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New York Contractor Battles For Coverage (NY)

June 26, 2020

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<p style="text-align: justify;">Queens Pioneer Construction Corp. (“Queens Pioneer”) commenced a breach of insurance contract <a href="https://www.wcmlaw.com/wp-content/uploads/2020/06/action.pdf">action</a> in the United States District Court for the Eastern District of New York seeking damages and a declaratory judgment associated with insurer Illinois Union’s coverage disclaimer and withdrawal from the defense of a civil suit.</p>
<p style="text-align: justify;">The underlying lawsuit was initiated by Juan Algeria Reyes, an employee of Queens Pioneer, who was allegedly injured while working on a construction project. Mr. Reyes brought a personal injury action against ILE Construction Group, the general contractor who was responsible for hiring Reye’s employer, Queens Pioneer, to perform work at the project. In turn, ILE impleaded plaintiff's employer, Queens Pioneer.</p>
<p style="text-align: justify;">Queens Pioneer tendered to its liability insurer, Illinois National, who initially assumed the defense of the claims against Queens Pioneer. However, they later sent a follow-up letter stating, “we regret to inform you that no coverage exists.” Queens Pioneer states in their Complaint, that as a result of their reliance on Illinois National initially controlling the defense, Queens Pioneer did not hire personal counsel or pursue early resolution.</p>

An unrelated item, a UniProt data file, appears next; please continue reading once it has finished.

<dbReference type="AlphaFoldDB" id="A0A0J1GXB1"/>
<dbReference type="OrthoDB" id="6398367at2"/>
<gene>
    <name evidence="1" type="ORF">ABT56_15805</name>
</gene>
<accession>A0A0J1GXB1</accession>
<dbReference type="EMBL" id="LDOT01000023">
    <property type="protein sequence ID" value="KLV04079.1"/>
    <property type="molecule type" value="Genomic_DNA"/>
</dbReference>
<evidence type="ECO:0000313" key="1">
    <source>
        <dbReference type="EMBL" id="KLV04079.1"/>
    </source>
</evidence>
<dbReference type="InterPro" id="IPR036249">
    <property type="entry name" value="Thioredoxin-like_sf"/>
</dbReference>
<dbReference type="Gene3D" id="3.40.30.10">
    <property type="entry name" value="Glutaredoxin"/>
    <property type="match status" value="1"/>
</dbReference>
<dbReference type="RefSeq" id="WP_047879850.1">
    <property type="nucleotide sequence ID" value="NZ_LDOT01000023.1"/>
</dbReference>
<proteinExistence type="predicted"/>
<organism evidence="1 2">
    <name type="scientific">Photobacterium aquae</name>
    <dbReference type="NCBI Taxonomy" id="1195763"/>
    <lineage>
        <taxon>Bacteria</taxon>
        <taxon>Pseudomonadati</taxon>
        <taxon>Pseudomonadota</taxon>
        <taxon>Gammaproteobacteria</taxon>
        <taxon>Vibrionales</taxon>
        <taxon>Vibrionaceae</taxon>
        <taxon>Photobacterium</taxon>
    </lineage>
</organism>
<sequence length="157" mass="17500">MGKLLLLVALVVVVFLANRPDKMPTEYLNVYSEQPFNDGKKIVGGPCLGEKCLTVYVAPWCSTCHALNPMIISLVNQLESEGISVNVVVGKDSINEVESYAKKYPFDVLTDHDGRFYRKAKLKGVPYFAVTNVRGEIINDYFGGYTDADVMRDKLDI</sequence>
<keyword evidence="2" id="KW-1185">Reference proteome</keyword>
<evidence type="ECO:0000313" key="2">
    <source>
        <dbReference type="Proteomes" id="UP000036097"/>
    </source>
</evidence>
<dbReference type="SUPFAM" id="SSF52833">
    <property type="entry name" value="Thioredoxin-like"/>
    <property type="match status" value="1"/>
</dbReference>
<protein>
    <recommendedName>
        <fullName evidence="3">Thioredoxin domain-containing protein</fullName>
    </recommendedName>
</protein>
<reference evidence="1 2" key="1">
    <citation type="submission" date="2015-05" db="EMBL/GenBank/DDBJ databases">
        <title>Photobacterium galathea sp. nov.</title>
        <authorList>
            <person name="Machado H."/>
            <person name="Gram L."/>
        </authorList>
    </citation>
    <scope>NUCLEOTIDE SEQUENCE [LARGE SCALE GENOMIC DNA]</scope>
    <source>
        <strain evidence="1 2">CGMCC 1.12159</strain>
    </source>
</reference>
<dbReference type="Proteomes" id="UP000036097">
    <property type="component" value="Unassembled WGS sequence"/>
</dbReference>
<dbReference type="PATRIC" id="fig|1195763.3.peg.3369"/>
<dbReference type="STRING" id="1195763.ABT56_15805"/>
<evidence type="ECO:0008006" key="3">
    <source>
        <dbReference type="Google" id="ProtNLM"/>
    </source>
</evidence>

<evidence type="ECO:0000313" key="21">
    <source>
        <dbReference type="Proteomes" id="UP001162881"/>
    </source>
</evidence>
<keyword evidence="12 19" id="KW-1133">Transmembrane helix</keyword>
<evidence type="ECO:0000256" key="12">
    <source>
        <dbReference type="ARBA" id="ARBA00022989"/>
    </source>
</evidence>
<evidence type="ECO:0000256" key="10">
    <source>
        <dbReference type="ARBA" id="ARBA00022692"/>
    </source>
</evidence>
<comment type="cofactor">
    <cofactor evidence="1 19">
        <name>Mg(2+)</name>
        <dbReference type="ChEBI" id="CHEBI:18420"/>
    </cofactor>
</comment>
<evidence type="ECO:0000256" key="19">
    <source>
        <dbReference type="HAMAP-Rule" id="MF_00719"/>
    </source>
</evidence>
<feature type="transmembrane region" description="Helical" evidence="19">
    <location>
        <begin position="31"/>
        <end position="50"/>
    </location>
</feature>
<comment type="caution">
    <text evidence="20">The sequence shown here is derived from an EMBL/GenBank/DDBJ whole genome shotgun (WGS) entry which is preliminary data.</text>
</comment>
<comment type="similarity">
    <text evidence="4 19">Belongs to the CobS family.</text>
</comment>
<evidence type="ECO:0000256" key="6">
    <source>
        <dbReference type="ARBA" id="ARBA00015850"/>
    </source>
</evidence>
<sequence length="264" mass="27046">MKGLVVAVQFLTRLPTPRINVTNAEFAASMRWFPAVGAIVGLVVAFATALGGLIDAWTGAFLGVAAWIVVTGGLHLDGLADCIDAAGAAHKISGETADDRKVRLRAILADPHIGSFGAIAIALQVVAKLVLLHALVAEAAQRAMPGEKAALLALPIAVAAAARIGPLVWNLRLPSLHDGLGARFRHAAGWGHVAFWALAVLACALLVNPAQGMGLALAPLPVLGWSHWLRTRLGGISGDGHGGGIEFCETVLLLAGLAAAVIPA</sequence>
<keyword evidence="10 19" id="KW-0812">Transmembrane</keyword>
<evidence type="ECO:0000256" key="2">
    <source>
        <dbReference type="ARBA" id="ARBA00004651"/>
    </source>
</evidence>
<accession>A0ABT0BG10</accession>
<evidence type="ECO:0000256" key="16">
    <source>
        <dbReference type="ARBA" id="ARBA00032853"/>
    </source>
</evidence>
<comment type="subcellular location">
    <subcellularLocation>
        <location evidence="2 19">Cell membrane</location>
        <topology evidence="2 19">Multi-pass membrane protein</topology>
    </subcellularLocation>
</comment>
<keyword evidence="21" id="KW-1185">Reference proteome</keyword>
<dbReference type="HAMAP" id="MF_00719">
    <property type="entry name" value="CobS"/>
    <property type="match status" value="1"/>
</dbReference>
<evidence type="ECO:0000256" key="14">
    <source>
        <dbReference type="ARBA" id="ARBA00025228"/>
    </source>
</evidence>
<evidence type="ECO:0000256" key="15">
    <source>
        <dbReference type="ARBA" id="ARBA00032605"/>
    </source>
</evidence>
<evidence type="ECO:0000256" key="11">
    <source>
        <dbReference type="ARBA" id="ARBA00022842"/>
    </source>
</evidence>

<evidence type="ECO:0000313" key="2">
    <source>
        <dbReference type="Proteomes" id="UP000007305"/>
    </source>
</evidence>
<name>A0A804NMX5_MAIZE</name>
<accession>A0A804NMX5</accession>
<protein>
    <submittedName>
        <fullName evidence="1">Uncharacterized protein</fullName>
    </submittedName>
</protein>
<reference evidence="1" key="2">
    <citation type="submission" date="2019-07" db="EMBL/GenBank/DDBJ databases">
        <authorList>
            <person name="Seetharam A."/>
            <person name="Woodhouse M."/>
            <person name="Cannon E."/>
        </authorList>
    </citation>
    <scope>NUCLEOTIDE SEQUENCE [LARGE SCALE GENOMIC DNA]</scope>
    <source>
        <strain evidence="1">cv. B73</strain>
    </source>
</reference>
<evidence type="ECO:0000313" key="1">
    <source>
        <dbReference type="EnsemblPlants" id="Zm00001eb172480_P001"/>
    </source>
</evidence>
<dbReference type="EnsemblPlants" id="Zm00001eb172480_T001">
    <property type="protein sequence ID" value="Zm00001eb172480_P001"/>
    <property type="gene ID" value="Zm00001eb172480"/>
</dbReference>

<p style="text-align: justify;">Illinois National’s decision to revoke the defense coverage stemmed from language in the policy limiting the type of work that can qualify for coverage when an incident occurs. Queens Pioneer asserts in their complaint that the specific type of work they perform falls under the policy's covered classifications - including carpentry, wall installation, door assembly, dry wall, painting, flooring, siding and masonry.</p>
<p style="text-align: justify;">Queens Pioneer’s breach of contract action against its insurer illustrates the challenges both construction companies and insurers face when a contractor's trade is not clearly documented in the construction agreements, scope of work, certificates of insurance, or by policy endorsement. Notwithstanding the current pandemic, the construction industry in New York has maintained a relatively stable pace of production, without any signs of slowing down. Accordingly, now, more than ever, it is incumbent on both owners and general contractors to take into account a prospective contractor’s general liability coverage to the same degree as they would consider costs and reputation.</p>
<p style="text-align: justify;">Thanks to James Papadakis for his contribution to this post. Please email <a href="mailto:Haquino@wcmlaw.com">Heather Aquino</a> with any questions.</p>

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